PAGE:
Co-constructing a NIME Performance Pedagogy


In NIME 2018, Marquez-Borbon and Martinez Avila proposed a NIME performance pedagogy envisioning a holistic digital musical instrument (DMI) design approach which takes into account the ecosystemic aspects of communities of practice and the improvisatory and exploratory aspects of non-traditional pedagogical methods, in order to address the problem of DMI adoption and longevity [1]. As recently discussed within NIME, there is a need for developing pedagogies, repertoire, and critical discourse which attends to the long-term needs for sustaining prolonged musical practice within a performance community (for example [2, 3]).
This online workshop aims to start a conversation with members of the NIME community on how we may implement such pedagogies of performance practices with DMIs, by critically addressing existing epistemological and practical issues in NIME pedagogies, as well as by sharing and discussing existing pedagogical approaches among DMI designers, performers, practitioners, and pedagogues in the community. We also aim to ideate and generate new strategies together.
We are particularly interested in the implementation of non-traditional teaching strategies that formally structure both a non-hierarchical learning environment and non-prescriptive learning tasks in order to foster enactive and embodied learning processes, but we are open to discussing other pedagogical views in order to discuss, contrast and reflect on different ideas, strategies and approaches.
Hence, we encourage participants to submit proposals for short presentations on their pedagogical approaches to teaching performance with DMIs, or to share their experiences developing performative techniques for their instrument, as well as their approaches for collaborative and improvisational practices with them, such as by engaging in jam sessions, developing notation or documenting their processes.
They may do so by showcasing their own DMIs or describing their experience practicing to perform with other people’s DMIs. Although it will not be compulsory to prepare a presentation or bring an instrument to attend to the workshop we expect that participants come prepared with ideas that they would like to discuss as well as to have previous experience as performers and designers of DMIs, or who teach others how to perform and design DMIs.


Adnan Marquez-Borbon, Universidad Autónoma de Baja California Adnan is a full-time professor at the Autonomous University of Baja California, Mexico. He holds a PhD in Sonic Arts from the Sonic Arts Research Centre, Queen’s University Belfast. He was a research fellow in the interdisciplinary project, “Into the Key of Law: Transposing Musical Improvisation. The Case of Child Protection in Northern Ireland.” His research mainly focuses on the development of skill and learning with DMIs. His creative work lies within improvisational practices and musical technologies.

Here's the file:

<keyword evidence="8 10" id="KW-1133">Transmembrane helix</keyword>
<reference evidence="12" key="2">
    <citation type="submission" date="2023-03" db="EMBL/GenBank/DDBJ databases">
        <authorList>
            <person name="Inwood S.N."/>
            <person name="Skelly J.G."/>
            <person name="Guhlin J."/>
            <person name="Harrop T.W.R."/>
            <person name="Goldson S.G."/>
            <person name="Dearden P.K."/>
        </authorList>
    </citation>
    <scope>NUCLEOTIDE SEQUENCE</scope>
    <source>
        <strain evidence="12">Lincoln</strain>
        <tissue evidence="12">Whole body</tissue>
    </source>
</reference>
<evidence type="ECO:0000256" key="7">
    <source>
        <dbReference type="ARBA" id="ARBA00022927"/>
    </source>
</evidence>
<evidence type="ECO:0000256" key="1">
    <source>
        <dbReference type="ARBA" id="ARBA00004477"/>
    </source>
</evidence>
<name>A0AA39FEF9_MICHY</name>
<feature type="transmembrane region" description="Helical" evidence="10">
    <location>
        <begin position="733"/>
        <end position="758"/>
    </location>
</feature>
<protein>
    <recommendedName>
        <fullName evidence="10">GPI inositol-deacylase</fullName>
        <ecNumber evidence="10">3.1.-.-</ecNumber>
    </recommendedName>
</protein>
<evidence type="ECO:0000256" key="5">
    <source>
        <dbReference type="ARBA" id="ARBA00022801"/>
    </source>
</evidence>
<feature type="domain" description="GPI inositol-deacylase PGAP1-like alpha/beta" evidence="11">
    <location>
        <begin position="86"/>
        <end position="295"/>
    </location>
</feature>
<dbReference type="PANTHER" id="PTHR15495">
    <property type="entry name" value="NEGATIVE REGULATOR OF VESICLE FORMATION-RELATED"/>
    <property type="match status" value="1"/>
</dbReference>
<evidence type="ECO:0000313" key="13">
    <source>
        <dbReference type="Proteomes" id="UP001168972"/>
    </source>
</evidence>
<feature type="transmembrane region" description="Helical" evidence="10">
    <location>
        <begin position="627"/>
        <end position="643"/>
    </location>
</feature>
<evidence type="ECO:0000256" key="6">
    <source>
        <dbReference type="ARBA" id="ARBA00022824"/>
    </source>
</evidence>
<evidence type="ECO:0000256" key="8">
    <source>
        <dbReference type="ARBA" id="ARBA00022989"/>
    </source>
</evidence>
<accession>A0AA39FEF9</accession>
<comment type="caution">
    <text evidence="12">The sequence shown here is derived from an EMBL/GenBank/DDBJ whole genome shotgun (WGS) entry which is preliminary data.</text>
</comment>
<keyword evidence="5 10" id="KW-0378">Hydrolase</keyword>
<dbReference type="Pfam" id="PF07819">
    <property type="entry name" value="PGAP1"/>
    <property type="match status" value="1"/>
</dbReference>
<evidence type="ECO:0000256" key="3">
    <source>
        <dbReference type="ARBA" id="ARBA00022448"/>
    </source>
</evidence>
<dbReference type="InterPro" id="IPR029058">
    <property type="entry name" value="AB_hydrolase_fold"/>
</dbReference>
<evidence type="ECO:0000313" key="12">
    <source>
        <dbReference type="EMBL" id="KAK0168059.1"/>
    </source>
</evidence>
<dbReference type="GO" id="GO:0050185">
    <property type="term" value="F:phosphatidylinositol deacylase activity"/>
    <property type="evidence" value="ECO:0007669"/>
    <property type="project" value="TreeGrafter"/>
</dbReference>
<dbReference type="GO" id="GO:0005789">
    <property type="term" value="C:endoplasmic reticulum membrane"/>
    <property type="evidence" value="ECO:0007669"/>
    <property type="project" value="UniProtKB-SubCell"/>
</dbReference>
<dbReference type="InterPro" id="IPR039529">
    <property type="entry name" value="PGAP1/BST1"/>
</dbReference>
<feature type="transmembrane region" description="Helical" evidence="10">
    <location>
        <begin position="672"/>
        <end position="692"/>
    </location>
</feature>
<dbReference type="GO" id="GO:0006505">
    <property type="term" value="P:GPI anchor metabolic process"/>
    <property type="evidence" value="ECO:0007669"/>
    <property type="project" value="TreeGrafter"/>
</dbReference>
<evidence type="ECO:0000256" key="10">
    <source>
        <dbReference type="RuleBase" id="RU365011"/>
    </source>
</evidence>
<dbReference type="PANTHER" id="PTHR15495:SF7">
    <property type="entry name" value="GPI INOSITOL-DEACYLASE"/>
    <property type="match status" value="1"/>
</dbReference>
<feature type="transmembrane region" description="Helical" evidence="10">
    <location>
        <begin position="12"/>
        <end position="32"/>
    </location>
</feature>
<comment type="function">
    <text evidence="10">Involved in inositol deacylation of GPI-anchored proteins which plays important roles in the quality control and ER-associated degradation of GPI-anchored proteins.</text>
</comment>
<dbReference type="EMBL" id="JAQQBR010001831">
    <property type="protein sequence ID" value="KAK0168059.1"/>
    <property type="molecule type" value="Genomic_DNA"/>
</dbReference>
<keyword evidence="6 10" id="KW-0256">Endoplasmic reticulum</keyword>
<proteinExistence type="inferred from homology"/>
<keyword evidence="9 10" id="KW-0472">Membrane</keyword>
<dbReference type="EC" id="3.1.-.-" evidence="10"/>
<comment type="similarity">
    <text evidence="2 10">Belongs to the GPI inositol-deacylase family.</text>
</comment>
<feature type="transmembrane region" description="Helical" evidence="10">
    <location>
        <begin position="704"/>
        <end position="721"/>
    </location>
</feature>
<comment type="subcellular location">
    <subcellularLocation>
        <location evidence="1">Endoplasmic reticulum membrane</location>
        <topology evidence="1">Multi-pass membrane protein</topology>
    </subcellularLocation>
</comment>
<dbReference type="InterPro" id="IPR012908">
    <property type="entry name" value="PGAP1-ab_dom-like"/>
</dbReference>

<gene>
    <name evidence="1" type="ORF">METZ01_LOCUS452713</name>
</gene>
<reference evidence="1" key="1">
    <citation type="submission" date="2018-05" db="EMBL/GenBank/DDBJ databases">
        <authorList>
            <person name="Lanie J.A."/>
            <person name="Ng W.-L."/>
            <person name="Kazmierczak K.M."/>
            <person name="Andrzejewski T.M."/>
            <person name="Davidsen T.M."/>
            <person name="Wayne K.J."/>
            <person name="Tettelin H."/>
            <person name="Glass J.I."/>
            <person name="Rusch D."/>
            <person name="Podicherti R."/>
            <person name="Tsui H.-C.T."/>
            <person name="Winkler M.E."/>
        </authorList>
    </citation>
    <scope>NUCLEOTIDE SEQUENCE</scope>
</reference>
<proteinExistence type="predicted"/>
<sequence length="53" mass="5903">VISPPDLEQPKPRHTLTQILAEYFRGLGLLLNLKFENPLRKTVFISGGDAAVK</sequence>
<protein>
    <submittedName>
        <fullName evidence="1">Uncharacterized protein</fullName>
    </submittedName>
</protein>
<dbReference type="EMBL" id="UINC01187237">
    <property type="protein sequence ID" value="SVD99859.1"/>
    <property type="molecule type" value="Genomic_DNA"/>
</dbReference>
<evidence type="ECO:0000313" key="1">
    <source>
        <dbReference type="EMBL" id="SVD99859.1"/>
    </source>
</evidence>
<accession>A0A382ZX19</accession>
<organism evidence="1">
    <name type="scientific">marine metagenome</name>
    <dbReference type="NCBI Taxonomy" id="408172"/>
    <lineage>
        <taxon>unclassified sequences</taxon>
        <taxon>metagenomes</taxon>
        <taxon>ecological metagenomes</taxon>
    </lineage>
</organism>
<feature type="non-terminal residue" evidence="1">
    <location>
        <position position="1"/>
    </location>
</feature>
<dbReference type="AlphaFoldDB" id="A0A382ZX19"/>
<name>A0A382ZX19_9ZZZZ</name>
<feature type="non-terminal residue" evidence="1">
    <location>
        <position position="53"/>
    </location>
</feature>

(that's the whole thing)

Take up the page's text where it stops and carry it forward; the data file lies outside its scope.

Juan P. Martinez Avila, The University of Nottingham Juan is a Computer Science PhD candidate at the Mixed Reality Laboratory in the University of Nottingham, and a diversity officer for NIME. During his undergraduate studies in Psychology Juan conducted e-learning research and fieldwork at primary and secondary schools. In addition, his MSci in HCI dissertation project addressed the effects of particular interaction design elements in computer-mediated music learning experiences. In his PhD research, Juan is currently exploring ecologically-informed design approaches for new guitar technologies, with a particular interest in performance preparation activities, i.e. learning and rehearsing guitar repertoires. Juan's current design research is grounded on ethnographic studies, participatory design, and soma design, and has received honourable mention awards at CHI 2019 and CHI 2021. He's currently looking for postdoctoral research positions.
Mauricio Prieto Astudillo, Universidad Autónoma de Baja California Violist and musical educator, Mauricio has a Bachelor’s degree in music performance from the Autonomous University of Baja California. He holds a Master's degree in Educational Research from the Institute for Educational Research and Development of the Universidad Autónoma de Baja California, as well as a Postgraduate Specialization in Cultural Policies and Cultural Management degree from the Universidad Autónoma Metropolitana. He is currently studying a Ph.D. in Social Business, researching on cultural capital, public formation, artistic education, and public policy. Mauricio has a chapter published in the book “Prácticas de investigación aplicadas a contextos educativos” and has presented in the Conference of Education and Music Research. Mauricio has taught at the Tijuana Musical Arts Center, the National System for Musical Promotion and the Tijuana Youth Symphony. In the latter, he was the founder and director of the String Orchestra and also created the study programs and specialization courses. He is currently a professor of music pedagogy at the Faculty of Arts of the Universidad Autónoma de Baja California, where he collaborates in the research and design of educational programs.